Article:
These 1,800 teen-agers from 831 cities and towns across the country had come to the NAACP's convention in Indianapolis for a different kind of competition, an "Olympics of the mind."
They were the best and brightest of the National Association for the Advancement of Colored People's ACT-SO -- for Afro-Academic, Cultural, Technological and Scientific Olympics -- program. More than 50,000 high school students nationwide work with adult volunteers to hone their skills and to compete for over $300,000 in ACT-SO scholarships and other prizes.
They were students like Kia Jeannine Coleman, a poised 18-year-old who recently graduated from Baltimore's Western High School. Her essay, "The Mirror," a probing look at a teen-ager's quest for identity, was one of a dozen Baltimore entries.
There was competition in 24 disciplines ranging from poetry and dance to physics and computer science.
The teen-agers all had won local awards and expense-paid trips to Indianapolis. They competed for two days for Olympic-style gold, silver and bronze medals. Now it was time for the awards ceremony.
"There is a lot of talent here," Miss Coleman said in a crowded arena corridor as students lined up before the ceremony began Monday. "This is the majority of African-American youth. People need to get a glimpse of this. We can do anything and everything."
ACT-SO represents perhaps the NAACP's most successful effort inject its aging membership with new blood.
The program is also a chance for African-Americans to glory in the achievements of their youth.
"These are your children -- aren't you proud of them?" syndicated columnist Vernon Jarrett, who founded ACT-SO in 1978, asked the crowd of 6,000 at the ceremony. Market Square Arena erupted in cheers.
The location seemed appropriate because, in Mr. Jarrett's words, "ACT-SO is rooted in the firm conviction that blacks can succeed in the classroom at the superior levels of achievement constantly displayed by blacks in the athletic arenas of this nation."
The sense of pride was almost palpable. When an ACT-SO choir sang "Lift Every Voice and Sing," James Weldon Johnson's "black national anthem," and each teen-age soloist inspired the next on to new vocal heights, Mr. Jarrett burst into tears.
For all their talents, the kids were still kids. The young men wore fashionably baggy clothes, the young women showed off intricate hairstyles, and at the slightest provocation, all the competitors erupted in a chorus of the rap group Tag Team's "Whoomp! There It Is!"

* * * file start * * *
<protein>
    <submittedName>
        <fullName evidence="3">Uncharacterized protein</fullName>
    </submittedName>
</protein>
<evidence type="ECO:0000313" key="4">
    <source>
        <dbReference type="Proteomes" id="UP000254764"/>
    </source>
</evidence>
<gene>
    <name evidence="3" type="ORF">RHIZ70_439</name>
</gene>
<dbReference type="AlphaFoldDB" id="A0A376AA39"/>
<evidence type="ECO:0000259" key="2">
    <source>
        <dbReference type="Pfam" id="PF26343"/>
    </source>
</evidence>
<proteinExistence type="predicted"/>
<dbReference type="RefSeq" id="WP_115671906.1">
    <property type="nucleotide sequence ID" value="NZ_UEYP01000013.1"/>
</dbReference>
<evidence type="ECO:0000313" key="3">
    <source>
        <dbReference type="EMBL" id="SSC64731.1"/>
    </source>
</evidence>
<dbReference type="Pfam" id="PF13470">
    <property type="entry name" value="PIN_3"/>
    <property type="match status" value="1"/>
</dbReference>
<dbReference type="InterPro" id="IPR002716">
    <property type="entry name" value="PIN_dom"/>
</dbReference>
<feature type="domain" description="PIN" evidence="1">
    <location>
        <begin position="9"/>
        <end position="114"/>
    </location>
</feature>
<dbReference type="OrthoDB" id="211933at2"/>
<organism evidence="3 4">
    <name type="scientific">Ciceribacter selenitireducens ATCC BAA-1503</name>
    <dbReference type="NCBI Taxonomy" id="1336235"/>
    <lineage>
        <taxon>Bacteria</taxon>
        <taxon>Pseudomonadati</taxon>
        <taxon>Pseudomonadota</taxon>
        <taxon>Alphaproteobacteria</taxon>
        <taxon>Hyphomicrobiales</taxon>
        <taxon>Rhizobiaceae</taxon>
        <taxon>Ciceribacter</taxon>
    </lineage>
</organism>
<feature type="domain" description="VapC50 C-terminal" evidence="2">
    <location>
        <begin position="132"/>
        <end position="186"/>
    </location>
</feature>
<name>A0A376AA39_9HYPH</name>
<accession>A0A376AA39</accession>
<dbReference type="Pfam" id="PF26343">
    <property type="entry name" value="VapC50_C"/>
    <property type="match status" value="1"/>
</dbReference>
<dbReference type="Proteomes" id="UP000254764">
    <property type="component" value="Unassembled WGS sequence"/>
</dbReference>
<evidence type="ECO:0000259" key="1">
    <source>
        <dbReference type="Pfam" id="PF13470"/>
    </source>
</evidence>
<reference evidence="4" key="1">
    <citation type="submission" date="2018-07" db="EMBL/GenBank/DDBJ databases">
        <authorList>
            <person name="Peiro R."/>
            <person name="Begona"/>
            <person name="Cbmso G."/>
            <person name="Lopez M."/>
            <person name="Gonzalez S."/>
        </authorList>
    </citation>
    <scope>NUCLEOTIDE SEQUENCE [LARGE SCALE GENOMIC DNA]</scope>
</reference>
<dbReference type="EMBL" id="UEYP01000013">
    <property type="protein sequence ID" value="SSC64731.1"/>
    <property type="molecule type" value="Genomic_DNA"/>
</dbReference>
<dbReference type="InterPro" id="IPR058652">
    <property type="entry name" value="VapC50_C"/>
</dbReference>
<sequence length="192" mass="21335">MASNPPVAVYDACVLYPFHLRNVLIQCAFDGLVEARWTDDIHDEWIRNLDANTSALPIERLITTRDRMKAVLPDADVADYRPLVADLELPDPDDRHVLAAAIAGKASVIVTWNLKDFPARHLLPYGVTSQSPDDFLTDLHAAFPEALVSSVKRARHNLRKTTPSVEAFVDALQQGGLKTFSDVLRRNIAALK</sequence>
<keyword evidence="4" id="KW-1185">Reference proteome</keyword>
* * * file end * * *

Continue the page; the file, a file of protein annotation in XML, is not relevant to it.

Suitable black role models were on hand -- astronaut Dr. Bernard A. Harris Jr., former Miss America Marjorie Vincent, actress Holly Robinson and activist Dick Gregory -- and there was much talk of how African-Americans can inspire one another to succeed.
"As you stand up, as you excel," the Rev. Benjamin F. Chavis Jr., NAACP executive director, told the youngsters, "all of our people stand up, all of our people excel."
At the end of the day, the expectant Baltimore dozen came up with nothing (five Maryland teen-agers from the Washington suburbs won medals). But most of the youngsters, who flew home yesterday were philosophical.
"The competition was really fierce," said Miss Coleman, who will be a Vassar College freshman this fall. "By the end of the ceremony, there was nothing else to do but laugh. There's so much talent here it's unbelievable."
Saxophonist Marvin E. Lewis 5th, a Woodlawn High School graduate, had the pleasure of jamming with fellow musicians in a hotel lobby. The incoming, 18-year-old Morgan State freshman played half a dozen instruments himself on the tape of his own jazz composition "Rose Petals" that he entered.
Sculptor Tia Michelle Good, a 17-year-old Baltimore School of the Arts graduate, declined an offer from one convention-goer to buy her Styrofoam work, "Mother and Child." She is headed to New York's Fashion Institute of Technology.
And Robert Pointer, 14, of Fort Washington, had the last laugh on the neighborhood kids who mock his love for science when his biology project on protein and fat levels in various meats took him to Indianapolis.
"We're all outspoken, know what we want, and we want to go for it," Miss Coleman said of the Baltimore delegation. "No one came here that didn't have to practice and work on their talents."
She credited her mother, Carol Coleman, for spurring her on with this motto: "If you can go this far, wouldn't it be great if you could go a little bit farther?"
Baltimore representatives in the ACT-SO competition in Indianapolis:
Delores Aye, 18, Western High School, Music Vocal (Contemporary)
Tomeka Carr, 17, Douglass High School, Music Vocal (Classical)
Kia Jeannine Coleman, 18, Western High School, Original Essay
Tia Michelle Good, 17, Baltimore School for the Arts, Sculpture
L Allan V. Johnson Jr., 18, Randallstown High School, Painting
Tanesha Johnson-Bey, 16, St. Timothy's School, Oratory
Marvin E. Lewis 5th, 18, Woodlawn High School, Music Composition
Robert Pointer, 14, DuPont Park SDA, Biology
Kareem Reed, 15, Baltimore School for the Arts, Music Instrumental (Classical)
Nikki Roberson, 17, Baltimore School for the Arts, Drawing
Janikka L. Simms, 18, Baltimore School for the Arts, Dance
Devron Troy Young, 17, Baltimore School for the Arts, Dramatics.
For ACT-SO information, call the Baltimore chapter of the National Association for the Advancement of Colored People at 366-3300.